I have been quite lazy about updating this page this week, but I have truly had a busy week, which culminated in me leaving campus at 3am on Friday morning, returning to campus later that day for a 9am design hand-in, driving off to the cape-flats to spend the morning in Nyanga and Gugulethu, and finishing the day off with my EWB project’s braai which ran until 8pm…

Comments on the above: the braai was great, the first time in days that I could just relax and have a cider and a good conversation…I think that my project team is really starting to gel. It’s so different to see people in a social environment, away from the stiffness and formality of work. It definitely eased my view of my position, and will probably go a long way in helping me be a better lead.

Oh, and one of the guys brought his energy-efficient stove!! This awesome, little thing took about 5 minutes to get hot, cooked the boeri in minutes, and folded away into a little pouch that could have fit in my hand-bag! The best part about it was that it used only a couple of twigs the entire night! (the township caterers use a bakkie-load of natural/treated wood in a week, that costs them R250/load!) Well done T.H. for living the change you want to see. (BTW, he also only eats game-meat, and doesn’t eat fish due to sustainability issues. Oh yes, and his bakkie runs of Bio-diesel that is made from used cooking oil!)
Saturday was another early morning. I attended a pilot workshop run by HAICU, UCT’s center that aims to ‘co-ordinate HIV/AIDS interventions in curriculum development, public activities, student orientation and community partnerships.’ They run this workshop with health-sciences students as part of their curriculum, and wanted to test how a bunch of engineers would benefit from this type of workshop.

I have to say, even if we weren’t paid R100 and given quite an awesome snack-lunch, it definitely would not have been a waste of day! Coming from a medical family, with a dad who has done a ton of work relating to HIV/AIDS, and having sat through hours of HIV/AIDS awareness campaigning, I believed that I knew everything that I needed to know about the condition. I was shocked to find how many points I was unclear of down-right misinformed about! The role-playing activities were quite fun too, something that I can use to jazz up my EWB meetings. (not that they aren’t riveting as it is!)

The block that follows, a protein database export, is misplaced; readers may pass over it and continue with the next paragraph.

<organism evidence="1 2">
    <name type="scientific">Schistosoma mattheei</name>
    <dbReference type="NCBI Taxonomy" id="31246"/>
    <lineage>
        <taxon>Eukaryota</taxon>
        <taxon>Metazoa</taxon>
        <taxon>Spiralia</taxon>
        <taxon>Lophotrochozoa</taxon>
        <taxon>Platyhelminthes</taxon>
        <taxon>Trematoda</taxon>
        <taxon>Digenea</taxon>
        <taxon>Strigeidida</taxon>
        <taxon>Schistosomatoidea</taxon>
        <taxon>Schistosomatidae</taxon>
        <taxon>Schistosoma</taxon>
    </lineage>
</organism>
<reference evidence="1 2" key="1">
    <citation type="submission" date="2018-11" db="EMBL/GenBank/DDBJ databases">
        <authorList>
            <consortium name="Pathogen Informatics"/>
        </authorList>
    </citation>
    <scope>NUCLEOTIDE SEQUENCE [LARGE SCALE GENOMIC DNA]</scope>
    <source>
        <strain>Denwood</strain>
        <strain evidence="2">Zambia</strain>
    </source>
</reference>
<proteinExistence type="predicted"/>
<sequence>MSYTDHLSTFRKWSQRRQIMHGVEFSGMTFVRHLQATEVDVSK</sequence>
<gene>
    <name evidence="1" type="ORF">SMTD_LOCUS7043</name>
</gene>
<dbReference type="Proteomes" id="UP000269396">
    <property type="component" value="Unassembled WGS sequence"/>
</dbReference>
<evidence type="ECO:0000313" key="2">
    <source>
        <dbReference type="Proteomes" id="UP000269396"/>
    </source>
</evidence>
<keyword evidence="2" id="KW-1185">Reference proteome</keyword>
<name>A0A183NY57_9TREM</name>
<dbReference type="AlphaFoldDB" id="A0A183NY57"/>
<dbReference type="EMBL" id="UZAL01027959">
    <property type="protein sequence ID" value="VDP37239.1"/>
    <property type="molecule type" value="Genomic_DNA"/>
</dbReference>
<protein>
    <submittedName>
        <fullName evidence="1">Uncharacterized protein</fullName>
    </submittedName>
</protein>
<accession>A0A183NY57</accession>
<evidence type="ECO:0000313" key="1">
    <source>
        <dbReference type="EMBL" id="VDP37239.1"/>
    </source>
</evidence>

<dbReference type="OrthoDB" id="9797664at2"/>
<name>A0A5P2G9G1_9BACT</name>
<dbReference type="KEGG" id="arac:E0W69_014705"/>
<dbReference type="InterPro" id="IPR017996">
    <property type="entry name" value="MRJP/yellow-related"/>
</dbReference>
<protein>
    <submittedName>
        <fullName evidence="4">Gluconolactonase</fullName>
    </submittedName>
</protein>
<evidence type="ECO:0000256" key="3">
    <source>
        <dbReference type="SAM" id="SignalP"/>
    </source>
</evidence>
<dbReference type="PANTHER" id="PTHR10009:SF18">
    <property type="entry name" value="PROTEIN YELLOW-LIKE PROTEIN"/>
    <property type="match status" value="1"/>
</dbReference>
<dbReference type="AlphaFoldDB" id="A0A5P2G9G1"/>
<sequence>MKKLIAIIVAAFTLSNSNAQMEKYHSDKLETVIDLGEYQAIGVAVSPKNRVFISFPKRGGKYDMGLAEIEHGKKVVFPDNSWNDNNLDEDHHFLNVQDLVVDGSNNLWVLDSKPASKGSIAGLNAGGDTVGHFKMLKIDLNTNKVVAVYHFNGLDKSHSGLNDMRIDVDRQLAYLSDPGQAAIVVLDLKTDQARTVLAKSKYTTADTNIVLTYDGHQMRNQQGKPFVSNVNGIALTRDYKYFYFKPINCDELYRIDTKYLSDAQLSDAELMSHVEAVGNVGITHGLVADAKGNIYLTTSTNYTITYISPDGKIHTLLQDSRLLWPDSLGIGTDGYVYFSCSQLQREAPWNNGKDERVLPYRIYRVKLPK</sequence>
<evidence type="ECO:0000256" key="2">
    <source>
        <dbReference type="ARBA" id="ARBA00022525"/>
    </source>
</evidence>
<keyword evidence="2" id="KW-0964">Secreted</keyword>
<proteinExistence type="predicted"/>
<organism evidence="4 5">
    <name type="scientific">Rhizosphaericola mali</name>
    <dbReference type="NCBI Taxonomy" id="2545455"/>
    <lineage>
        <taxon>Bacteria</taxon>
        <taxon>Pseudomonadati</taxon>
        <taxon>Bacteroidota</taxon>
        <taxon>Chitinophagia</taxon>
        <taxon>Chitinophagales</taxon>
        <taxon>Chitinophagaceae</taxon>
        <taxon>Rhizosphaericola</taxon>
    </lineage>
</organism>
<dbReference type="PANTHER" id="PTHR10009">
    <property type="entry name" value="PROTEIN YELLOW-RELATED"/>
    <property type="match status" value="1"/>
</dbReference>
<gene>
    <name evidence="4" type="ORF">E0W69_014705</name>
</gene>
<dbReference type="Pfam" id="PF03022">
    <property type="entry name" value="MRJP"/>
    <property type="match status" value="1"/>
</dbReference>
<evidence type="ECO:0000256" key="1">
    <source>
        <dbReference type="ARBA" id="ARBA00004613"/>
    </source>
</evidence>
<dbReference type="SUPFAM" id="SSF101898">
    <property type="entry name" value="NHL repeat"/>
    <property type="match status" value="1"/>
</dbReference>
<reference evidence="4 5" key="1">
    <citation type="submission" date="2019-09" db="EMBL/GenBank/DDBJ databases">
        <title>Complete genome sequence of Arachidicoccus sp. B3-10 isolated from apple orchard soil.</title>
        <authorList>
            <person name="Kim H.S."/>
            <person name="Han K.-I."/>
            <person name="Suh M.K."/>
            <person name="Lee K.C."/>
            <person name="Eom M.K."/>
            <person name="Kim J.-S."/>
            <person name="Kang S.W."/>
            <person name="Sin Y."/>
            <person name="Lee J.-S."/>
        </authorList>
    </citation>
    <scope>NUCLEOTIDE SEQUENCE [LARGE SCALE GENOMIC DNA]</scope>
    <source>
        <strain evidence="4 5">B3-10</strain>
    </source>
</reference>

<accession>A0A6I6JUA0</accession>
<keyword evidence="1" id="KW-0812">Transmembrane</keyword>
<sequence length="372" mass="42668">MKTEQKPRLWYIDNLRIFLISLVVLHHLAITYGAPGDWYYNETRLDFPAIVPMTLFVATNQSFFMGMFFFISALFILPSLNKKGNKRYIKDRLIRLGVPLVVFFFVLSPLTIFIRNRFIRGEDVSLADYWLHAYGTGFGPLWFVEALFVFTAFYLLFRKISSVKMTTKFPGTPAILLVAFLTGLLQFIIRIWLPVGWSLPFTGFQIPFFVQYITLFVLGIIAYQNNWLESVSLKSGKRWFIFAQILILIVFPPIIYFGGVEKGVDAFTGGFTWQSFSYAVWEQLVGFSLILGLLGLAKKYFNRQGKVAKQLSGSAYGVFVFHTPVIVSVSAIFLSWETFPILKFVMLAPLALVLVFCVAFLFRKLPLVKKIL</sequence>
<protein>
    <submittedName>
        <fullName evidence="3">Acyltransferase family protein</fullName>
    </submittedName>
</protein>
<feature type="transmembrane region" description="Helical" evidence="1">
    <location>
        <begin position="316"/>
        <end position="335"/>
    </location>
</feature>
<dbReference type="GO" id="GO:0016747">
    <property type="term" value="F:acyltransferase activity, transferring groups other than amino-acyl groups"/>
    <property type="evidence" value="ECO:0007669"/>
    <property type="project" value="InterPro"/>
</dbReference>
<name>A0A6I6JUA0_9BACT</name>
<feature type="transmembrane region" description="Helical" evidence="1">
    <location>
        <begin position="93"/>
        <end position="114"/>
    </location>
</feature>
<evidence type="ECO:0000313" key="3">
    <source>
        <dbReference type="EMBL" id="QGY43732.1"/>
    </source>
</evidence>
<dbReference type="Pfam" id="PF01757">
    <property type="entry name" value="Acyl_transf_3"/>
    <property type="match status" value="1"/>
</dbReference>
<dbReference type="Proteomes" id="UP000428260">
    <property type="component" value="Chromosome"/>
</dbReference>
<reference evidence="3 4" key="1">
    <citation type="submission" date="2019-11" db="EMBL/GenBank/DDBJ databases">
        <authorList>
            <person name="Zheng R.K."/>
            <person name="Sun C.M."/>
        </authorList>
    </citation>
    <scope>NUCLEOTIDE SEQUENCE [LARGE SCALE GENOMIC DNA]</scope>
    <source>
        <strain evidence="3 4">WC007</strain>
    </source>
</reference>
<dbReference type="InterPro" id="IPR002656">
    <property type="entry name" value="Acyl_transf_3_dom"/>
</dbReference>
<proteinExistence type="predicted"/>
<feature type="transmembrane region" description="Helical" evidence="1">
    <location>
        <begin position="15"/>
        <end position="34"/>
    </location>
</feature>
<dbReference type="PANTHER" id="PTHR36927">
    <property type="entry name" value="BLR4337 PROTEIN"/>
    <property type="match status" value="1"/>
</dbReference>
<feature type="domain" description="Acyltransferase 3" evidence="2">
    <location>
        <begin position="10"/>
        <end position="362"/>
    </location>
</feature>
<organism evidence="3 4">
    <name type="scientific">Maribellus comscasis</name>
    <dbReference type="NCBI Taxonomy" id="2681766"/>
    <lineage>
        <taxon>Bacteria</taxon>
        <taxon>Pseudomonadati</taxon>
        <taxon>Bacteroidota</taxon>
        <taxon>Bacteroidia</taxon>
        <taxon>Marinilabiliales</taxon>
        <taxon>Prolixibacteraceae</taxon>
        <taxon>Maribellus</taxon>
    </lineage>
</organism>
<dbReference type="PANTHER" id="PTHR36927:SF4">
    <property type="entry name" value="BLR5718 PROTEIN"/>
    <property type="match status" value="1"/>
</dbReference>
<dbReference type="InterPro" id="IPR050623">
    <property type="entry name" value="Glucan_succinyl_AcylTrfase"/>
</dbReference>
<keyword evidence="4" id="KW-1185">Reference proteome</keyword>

The last lecture was the one that interested me the most. A section 21 company (which means it’s an NGO), Cell Life gave a talk about what they do. Basically, its a group of ‘techies’ and engineers who develop methods and software to ‘improve the lives of people who are infected and affected by HIV in South Africa through appropriate use of mobile technology’. Basically, they realize that health-care personnel are great at delivering health-care directly, but kinda suck at making systems of service delivery work well. Piles of paper medical-records and histories of patients (that are often lost at the detriment of the patient) have been replaced by simple and reliable computer software, taking seconds to access. Whats even better, is that patients can get their updates and info of HIV/AIDS sent to their cellphones, or on MXIT!!! It seems so simple and obvious that systems like these are needed, but can you believe that before Cell Life, the paper trail ran long and wide? Check them out:
So why am I oh-so-excited about all of this? My thesis that I’m going to start in the next few months is…drum-roll…dealing with service delivery systems in public healthcare, and I was hoping to choose an ARV (HIV treatment) clinic as my guinea pig! I love it when stuff like this happens, the way that when I sit back, relax and just know things will work out, they generally do.
As a last thought, I got an email offering me a great opportunity and the chance to be a part of something really awesome recently. Although I was completely psyched about it, I couldn’t help feeling like I already have too many commitments. I mean, when will I get time to do stuff like blog, or shower??? But a wise person told me this, and it completely sold me…”In ten, twenty years time, you won’t regret the things you have done, only the things you haven’t done”. So I will rage, rage until the dying of the light, no regrets, no fear, just live it.